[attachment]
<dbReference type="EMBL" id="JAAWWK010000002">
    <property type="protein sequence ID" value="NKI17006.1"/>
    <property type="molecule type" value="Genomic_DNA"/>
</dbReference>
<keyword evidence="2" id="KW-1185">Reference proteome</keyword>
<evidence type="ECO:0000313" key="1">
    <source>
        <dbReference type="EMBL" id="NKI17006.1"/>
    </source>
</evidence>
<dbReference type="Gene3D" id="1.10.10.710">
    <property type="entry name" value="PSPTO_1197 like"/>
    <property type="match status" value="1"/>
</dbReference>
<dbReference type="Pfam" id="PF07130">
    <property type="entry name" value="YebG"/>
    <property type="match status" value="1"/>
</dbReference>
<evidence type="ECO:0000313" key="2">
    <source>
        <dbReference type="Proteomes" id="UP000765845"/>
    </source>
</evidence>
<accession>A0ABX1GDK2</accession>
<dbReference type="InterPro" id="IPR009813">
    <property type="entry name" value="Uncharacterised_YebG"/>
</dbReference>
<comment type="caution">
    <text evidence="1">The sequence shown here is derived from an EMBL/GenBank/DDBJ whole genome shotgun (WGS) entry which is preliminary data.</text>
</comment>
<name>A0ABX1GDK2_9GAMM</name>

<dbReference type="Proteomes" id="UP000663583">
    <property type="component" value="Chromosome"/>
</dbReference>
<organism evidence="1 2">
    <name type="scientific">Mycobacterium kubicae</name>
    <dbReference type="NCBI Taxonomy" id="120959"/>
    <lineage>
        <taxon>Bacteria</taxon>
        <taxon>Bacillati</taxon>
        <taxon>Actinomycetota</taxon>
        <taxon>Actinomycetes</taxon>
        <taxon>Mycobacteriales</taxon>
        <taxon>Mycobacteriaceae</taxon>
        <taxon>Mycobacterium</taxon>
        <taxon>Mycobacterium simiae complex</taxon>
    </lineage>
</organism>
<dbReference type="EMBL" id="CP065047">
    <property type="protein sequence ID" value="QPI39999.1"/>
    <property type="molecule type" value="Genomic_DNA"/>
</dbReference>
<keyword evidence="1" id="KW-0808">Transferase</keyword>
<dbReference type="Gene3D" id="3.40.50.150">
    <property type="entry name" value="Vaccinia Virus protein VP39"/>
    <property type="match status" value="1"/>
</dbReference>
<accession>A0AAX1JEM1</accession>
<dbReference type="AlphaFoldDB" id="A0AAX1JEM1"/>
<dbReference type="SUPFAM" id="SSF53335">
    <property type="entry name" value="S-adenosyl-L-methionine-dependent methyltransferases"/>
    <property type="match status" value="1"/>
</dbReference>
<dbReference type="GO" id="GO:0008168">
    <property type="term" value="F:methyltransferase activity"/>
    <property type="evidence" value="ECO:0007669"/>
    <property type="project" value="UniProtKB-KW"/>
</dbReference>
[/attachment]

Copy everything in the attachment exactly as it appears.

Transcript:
<dbReference type="EMBL" id="JAAWWK010000002">
    <property type="protein sequence ID" value="NKI17006.1"/>
    <property type="molecule type" value="Genomic_DNA"/>
</dbReference>
<keyword evidence="2" id="KW-1185">Reference proteome</keyword>
<evidence type="ECO:0000313" key="1">
    <source>
        <dbReference type="EMBL" id="NKI17006.1"/>
    </source>
</evidence>
<dbReference type="Gene3D" id="1.10.10.710">
    <property type="entry name" value="PSPTO_1197 like"/>
    <property type="match status" value="1"/>
</dbReference>
<dbReference type="Pfam" id="PF07130">
    <property type="entry name" value="YebG"/>
    <property type="match status" value="1"/>
</dbReference>
<evidence type="ECO:0000313" key="2">
    <source>
        <dbReference type="Proteomes" id="UP000765845"/>
    </source>
</evidence>
<accession>A0ABX1GDK2</accession>
<dbReference type="InterPro" id="IPR009813">
    <property type="entry name" value="Uncharacterised_YebG"/>
</dbReference>
<comment type="caution">
    <text evidence="1">The sequence shown here is derived from an EMBL/GenBank/DDBJ whole genome shotgun (WGS) entry which is preliminary data.</text>
</comment>
<name>A0ABX1GDK2_9GAMM</name>

<dbReference type="Proteomes" id="UP000663583">
    <property type="component" value="Chromosome"/>
</dbReference>
<organism evidence="1 2">
    <name type="scientific">Mycobacterium kubicae</name>
    <dbReference type="NCBI Taxonomy" id="120959"/>
    <lineage>
        <taxon>Bacteria</taxon>
        <taxon>Bacillati</taxon>
        <taxon>Actinomycetota</taxon>
        <taxon>Actinomycetes</taxon>
        <taxon>Mycobacteriales</taxon>
        <taxon>Mycobacteriaceae</taxon>
        <taxon>Mycobacterium</taxon>
        <taxon>Mycobacterium simiae complex</taxon>
    </lineage>
</organism>
<dbReference type="EMBL" id="CP065047">
    <property type="protein sequence ID" value="QPI39999.1"/>
    <property type="molecule type" value="Genomic_DNA"/>
</dbReference>
<keyword evidence="1" id="KW-0808">Transferase</keyword>
<dbReference type="Gene3D" id="3.40.50.150">
    <property type="entry name" value="Vaccinia Virus protein VP39"/>
    <property type="match status" value="1"/>
</dbReference>
<accession>A0AAX1JEM1</accession>
<dbReference type="AlphaFoldDB" id="A0AAX1JEM1"/>
<dbReference type="SUPFAM" id="SSF53335">
    <property type="entry name" value="S-adenosyl-L-methionine-dependent methyltransferases"/>
    <property type="match status" value="1"/>
</dbReference>
<dbReference type="GO" id="GO:0008168">
    <property type="term" value="F:methyltransferase activity"/>
    <property type="evidence" value="ECO:0007669"/>
    <property type="project" value="UniProtKB-KW"/>
</dbReference>